The curriculum, Lutchen says, has relevance to the world at large: “As an engineering faculty, we want people to understand how these new tools and techniques can help society.”
Michael S. Goldberg can be reached at firstname.lastname@example.org.
Using the strange laws of quantum mechanics to encrypt the world’s most secret messages
By Kate Becker, originally published in BU Research
Just outside Washington, DC, a heavily armored truck, protected by armed guards, rumbles toward the Pentagon. Its cargo is critical to keeping the most sensitive government communications secret. But it’s not what you might expect. That precious cargo is nothing but numbers.
Though the details are a government secret, according to Alexander Sergienko, a Boston University College of Engineering professor of electrical and computer engineering, trucks like this are one likely way that the United States government might transport the numbers that are at the heart of the only unbreakable encryption technique in the world: the one-time pad. The one-time pad is a string of random numbers, also called a key, which a sender uses to encrypt her message.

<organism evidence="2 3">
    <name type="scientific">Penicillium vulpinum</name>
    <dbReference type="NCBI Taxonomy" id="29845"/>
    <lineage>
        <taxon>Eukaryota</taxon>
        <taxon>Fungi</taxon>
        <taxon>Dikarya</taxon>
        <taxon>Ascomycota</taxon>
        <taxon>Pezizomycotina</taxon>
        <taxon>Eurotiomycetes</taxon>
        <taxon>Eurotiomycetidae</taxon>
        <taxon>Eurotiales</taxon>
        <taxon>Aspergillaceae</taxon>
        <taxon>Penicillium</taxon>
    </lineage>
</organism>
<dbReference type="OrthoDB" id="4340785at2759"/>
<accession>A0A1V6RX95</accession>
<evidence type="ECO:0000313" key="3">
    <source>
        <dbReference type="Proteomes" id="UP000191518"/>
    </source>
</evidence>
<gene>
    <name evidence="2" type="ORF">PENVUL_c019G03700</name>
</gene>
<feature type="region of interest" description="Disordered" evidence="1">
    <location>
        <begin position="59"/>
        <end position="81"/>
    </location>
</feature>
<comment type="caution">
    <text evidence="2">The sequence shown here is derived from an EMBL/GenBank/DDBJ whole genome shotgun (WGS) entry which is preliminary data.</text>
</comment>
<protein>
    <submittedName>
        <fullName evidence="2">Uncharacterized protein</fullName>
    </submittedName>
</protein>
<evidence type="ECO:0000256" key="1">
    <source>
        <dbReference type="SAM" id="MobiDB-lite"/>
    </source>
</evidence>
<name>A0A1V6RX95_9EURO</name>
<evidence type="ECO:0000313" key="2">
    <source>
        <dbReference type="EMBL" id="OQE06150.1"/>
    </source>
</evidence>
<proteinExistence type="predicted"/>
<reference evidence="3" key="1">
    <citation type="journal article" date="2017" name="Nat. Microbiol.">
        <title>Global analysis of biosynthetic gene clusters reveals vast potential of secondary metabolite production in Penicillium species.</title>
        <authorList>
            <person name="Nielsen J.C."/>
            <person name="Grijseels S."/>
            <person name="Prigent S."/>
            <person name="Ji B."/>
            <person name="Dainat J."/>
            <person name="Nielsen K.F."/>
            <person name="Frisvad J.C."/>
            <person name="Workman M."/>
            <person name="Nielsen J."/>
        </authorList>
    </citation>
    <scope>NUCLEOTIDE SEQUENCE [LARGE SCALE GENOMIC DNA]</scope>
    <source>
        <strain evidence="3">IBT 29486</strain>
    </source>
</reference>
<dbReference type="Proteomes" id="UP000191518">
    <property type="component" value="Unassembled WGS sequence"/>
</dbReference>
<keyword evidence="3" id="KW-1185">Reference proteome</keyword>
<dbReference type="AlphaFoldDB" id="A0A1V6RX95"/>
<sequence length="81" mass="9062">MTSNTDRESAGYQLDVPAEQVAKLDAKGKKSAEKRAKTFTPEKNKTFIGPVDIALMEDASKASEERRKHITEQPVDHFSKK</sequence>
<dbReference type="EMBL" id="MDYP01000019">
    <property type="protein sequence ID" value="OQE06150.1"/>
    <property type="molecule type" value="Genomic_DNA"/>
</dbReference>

But the one-time pad has one big weakness: the random numbers that are the key to coding and decoding it have to be physically transported from one place to another. Sending them over the internet, encrypted by traditional security measures, would be like locking the keys to Fort Knox inside a child’s piggy bank. If the numbers are intercepted, the code is worthless. So, how can you get random numbers from place to place with absolute security? The answer isn’t more armed guards and armored trucks, says Sergienko, who also has an appointment as a professor of physics in BU’s College of Arts & Sciences. It’s quantum mechanics, the bizarre set of rules that governs the subatomic world, where the everyday norms we take for granted—that an object should have a well-defined location and speed, for instance, and that it can only be in one place at a time—go out the window.